- February 22, 2016
- Smt Equipment Corporation
By Oleg Logvinov, chair, IEEE P2413
The IoT is opening up new and innovative ways for manufacturers and suppliers to accurately track parts and materials in real time, reducing or eliminating delivery delays or mix-ups that can cost millions of dollars.
By Oleg Logvinov, chair, IEEE P2413
By now nearly everyone has heard about the Internet of Things (IoT) and has (at least) some general ideas about what it is and how it might affect their lives. In truth, the IoT is emerging as a digitization revolution embedding connectivity and intelligence into the very fabric of our lives. This profound change is having far-reaching impacts far beyond consumers; it will enable businesses to streamline operations, reduce costs, and, ultimately, realize greater productivity and profitability.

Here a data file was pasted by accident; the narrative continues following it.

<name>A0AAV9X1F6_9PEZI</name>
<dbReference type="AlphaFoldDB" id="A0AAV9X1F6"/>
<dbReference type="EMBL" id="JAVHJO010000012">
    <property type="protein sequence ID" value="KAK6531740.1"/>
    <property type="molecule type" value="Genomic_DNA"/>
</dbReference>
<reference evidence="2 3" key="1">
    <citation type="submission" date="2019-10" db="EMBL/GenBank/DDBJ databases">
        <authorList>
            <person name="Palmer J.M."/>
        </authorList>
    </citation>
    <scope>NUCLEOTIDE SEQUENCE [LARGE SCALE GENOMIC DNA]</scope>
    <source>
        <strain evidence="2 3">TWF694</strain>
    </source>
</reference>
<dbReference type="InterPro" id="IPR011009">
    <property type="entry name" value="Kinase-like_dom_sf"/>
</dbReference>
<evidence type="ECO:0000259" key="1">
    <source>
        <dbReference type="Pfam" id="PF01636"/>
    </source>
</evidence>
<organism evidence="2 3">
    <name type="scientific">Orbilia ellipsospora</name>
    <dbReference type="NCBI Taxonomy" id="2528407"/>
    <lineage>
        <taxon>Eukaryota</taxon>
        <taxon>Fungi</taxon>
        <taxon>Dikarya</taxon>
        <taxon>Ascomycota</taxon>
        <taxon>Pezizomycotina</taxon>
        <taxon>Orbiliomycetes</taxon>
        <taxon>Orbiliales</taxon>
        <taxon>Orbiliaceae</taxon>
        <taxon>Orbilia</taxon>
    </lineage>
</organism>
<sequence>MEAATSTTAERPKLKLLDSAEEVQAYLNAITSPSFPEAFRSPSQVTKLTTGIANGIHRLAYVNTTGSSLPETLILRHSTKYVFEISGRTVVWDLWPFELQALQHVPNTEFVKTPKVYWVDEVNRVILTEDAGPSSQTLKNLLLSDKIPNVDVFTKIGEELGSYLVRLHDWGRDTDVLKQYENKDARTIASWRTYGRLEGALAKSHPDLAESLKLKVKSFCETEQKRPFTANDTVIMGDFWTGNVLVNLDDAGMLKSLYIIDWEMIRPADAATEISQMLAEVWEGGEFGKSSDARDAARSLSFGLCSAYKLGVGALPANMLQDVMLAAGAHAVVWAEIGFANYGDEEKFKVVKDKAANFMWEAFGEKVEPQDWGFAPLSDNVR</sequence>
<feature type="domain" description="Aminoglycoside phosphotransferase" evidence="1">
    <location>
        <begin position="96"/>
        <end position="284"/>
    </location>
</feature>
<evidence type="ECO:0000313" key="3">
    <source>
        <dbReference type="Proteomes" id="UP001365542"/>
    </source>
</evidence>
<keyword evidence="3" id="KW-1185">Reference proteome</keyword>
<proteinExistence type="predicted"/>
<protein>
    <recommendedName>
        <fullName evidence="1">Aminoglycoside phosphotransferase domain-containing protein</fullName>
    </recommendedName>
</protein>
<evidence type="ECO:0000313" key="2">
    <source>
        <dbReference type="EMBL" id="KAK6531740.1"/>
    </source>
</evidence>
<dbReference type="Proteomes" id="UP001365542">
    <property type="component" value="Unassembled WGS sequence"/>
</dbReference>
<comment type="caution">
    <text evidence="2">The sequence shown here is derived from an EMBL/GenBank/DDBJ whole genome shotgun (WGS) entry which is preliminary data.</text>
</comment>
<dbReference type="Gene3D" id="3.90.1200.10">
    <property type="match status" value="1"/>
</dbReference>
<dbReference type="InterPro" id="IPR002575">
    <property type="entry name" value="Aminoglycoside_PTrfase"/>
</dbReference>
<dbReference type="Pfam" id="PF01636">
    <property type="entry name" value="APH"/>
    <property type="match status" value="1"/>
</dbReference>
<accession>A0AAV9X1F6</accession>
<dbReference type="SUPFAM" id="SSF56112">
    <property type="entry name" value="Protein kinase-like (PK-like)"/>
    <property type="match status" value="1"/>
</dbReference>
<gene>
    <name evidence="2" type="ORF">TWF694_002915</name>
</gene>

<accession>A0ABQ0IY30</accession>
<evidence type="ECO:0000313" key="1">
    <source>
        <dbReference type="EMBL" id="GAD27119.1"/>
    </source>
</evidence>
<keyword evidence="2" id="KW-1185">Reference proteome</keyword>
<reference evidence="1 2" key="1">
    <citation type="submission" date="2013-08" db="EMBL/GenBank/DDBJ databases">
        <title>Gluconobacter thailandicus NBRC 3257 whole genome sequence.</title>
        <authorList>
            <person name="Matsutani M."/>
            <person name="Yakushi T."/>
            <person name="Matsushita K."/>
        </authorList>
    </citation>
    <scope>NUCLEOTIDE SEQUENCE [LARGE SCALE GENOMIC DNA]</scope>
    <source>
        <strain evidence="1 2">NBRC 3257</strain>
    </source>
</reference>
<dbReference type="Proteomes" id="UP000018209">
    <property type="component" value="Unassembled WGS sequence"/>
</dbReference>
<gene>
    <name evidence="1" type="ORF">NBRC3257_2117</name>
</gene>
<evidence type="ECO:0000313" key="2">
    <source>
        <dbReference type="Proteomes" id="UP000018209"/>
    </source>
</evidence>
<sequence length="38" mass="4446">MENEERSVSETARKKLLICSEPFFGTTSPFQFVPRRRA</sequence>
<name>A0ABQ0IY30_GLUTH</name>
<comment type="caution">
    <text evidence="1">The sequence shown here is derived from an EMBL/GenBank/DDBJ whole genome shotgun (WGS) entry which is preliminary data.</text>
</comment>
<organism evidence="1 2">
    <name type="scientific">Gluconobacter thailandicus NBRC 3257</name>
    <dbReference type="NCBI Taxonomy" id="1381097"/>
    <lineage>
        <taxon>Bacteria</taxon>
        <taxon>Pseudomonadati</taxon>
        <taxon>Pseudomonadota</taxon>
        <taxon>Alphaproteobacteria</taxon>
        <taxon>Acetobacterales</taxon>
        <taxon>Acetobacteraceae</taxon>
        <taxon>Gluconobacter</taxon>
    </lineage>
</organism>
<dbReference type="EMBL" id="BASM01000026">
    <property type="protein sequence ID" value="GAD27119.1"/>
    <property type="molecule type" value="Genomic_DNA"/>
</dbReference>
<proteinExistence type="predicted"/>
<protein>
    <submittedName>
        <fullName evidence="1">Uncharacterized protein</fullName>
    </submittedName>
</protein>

According to the analyst firm Gartner, “the future explosion in the number of intelligent devices will create a network rich with information that allows supply chains to assemble and communicate in new ways.” Gartner also points out that as IoT capabilities become more prevalent, modern supply chains will rely on more physical assets being linked to a connected ecosystem that can formulate intelligent responses to efficiently deliver greater differentiated service to customers.
Much as elements of “Just in Time” manufacturing have been widely adopted to shorten assembly times and increase productivity and output, the IoT is opening up new and innovative ways for manufacturers and suppliers to accurately track parts and materials in real time, reducing or eliminating delivery delays or mix-ups that can cost millions of dollars.